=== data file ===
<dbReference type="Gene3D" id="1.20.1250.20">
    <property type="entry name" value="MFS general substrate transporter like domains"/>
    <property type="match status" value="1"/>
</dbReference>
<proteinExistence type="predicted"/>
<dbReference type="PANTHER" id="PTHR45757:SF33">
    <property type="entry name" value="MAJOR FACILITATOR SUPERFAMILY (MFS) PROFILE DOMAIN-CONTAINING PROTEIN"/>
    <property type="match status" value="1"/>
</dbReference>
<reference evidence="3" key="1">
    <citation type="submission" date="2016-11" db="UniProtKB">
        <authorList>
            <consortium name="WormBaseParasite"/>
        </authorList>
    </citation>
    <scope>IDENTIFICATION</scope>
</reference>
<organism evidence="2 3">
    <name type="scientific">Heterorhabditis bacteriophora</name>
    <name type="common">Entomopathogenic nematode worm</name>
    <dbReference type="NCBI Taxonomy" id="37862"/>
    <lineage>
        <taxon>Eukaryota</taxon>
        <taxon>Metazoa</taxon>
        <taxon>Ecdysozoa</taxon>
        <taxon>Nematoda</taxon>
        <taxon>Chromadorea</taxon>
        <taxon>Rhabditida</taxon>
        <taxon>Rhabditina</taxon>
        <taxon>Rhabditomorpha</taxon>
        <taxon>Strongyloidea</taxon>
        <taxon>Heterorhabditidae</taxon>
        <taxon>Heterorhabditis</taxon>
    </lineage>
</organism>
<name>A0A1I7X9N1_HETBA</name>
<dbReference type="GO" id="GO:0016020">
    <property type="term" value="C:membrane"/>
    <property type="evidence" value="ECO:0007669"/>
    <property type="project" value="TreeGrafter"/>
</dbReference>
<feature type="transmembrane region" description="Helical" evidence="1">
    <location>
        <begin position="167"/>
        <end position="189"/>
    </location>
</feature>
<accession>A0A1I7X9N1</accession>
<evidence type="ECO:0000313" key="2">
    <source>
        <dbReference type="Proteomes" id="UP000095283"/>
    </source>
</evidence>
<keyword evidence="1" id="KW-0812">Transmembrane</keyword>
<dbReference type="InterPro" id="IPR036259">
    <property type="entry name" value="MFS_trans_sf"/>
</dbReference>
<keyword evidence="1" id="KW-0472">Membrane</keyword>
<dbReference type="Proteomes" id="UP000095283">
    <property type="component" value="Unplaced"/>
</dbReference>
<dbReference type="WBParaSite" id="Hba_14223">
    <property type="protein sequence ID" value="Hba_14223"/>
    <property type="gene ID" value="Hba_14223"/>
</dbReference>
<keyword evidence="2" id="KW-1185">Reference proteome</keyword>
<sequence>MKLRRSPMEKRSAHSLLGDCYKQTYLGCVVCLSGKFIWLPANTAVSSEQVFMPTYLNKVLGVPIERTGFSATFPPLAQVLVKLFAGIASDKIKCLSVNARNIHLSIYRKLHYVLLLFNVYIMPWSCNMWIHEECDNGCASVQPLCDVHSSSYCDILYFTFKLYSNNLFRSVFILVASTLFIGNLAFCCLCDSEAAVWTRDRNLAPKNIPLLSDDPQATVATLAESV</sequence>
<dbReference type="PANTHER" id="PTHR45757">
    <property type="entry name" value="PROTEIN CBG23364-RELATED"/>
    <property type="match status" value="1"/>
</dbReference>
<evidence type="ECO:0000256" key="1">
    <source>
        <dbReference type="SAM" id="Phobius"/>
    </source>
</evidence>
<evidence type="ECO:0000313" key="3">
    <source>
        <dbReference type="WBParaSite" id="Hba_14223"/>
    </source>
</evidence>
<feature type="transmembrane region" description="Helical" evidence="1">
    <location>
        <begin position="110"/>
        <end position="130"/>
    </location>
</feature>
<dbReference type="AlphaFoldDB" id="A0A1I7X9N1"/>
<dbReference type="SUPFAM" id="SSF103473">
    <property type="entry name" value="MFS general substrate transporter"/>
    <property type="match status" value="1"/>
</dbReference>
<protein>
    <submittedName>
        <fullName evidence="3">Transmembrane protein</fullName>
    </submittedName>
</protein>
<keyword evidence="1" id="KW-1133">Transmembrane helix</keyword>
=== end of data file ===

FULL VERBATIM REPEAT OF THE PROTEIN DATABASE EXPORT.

<dbReference type="Gene3D" id="1.20.1250.20">
    <property type="entry name" value="MFS general substrate transporter like domains"/>
    <property type="match status" value="1"/>
</dbReference>
<proteinExistence type="predicted"/>
<dbReference type="PANTHER" id="PTHR45757:SF33">
    <property type="entry name" value="MAJOR FACILITATOR SUPERFAMILY (MFS) PROFILE DOMAIN-CONTAINING PROTEIN"/>
    <property type="match status" value="1"/>
</dbReference>
<reference evidence="3" key="1">
    <citation type="submission" date="2016-11" db="UniProtKB">
        <authorList>
            <consortium name="WormBaseParasite"/>
        </authorList>
    </citation>
    <scope>IDENTIFICATION</scope>
</reference>
<organism evidence="2 3">
    <name type="scientific">Heterorhabditis bacteriophora</name>
    <name type="common">Entomopathogenic nematode worm</name>
    <dbReference type="NCBI Taxonomy" id="37862"/>
    <lineage>
        <taxon>Eukaryota</taxon>
        <taxon>Metazoa</taxon>
        <taxon>Ecdysozoa</taxon>
        <taxon>Nematoda</taxon>
        <taxon>Chromadorea</taxon>
        <taxon>Rhabditida</taxon>
        <taxon>Rhabditina</taxon>
        <taxon>Rhabditomorpha</taxon>
        <taxon>Strongyloidea</taxon>
        <taxon>Heterorhabditidae</taxon>
        <taxon>Heterorhabditis</taxon>
    </lineage>
</organism>
<name>A0A1I7X9N1_HETBA</name>
<dbReference type="GO" id="GO:0016020">
    <property type="term" value="C:membrane"/>
    <property type="evidence" value="ECO:0007669"/>
    <property type="project" value="TreeGrafter"/>
</dbReference>
<feature type="transmembrane region" description="Helical" evidence="1">
    <location>
        <begin position="167"/>
        <end position="189"/>
    </location>
</feature>
<accession>A0A1I7X9N1</accession>
<evidence type="ECO:0000313" key="2">
    <source>
        <dbReference type="Proteomes" id="UP000095283"/>
    </source>
</evidence>
<keyword evidence="1" id="KW-0812">Transmembrane</keyword>
<dbReference type="InterPro" id="IPR036259">
    <property type="entry name" value="MFS_trans_sf"/>
</dbReference>
<keyword evidence="1" id="KW-0472">Membrane</keyword>
<dbReference type="Proteomes" id="UP000095283">
    <property type="component" value="Unplaced"/>
</dbReference>
<dbReference type="WBParaSite" id="Hba_14223">
    <property type="protein sequence ID" value="Hba_14223"/>
    <property type="gene ID" value="Hba_14223"/>
</dbReference>
<keyword evidence="2" id="KW-1185">Reference proteome</keyword>
<sequence>MKLRRSPMEKRSAHSLLGDCYKQTYLGCVVCLSGKFIWLPANTAVSSEQVFMPTYLNKVLGVPIERTGFSATFPPLAQVLVKLFAGIASDKIKCLSVNARNIHLSIYRKLHYVLLLFNVYIMPWSCNMWIHEECDNGCASVQPLCDVHSSSYCDILYFTFKLYSNNLFRSVFILVASTLFIGNLAFCCLCDSEAAVWTRDRNLAPKNIPLLSDDPQATVATLAESV</sequence>
<dbReference type="PANTHER" id="PTHR45757">
    <property type="entry name" value="PROTEIN CBG23364-RELATED"/>
    <property type="match status" value="1"/>
</dbReference>
<evidence type="ECO:0000256" key="1">
    <source>
        <dbReference type="SAM" id="Phobius"/>
    </source>
</evidence>
<evidence type="ECO:0000313" key="3">
    <source>
        <dbReference type="WBParaSite" id="Hba_14223"/>
    </source>
</evidence>
<feature type="transmembrane region" description="Helical" evidence="1">
    <location>
        <begin position="110"/>
        <end position="130"/>
    </location>
</feature>
<dbReference type="AlphaFoldDB" id="A0A1I7X9N1"/>
<dbReference type="SUPFAM" id="SSF103473">
    <property type="entry name" value="MFS general substrate transporter"/>
    <property type="match status" value="1"/>
</dbReference>
<protein>
    <submittedName>
        <fullName evidence="3">Transmembrane protein</fullName>
    </submittedName>
</protein>
<keyword evidence="1" id="KW-1133">Transmembrane helix</keyword>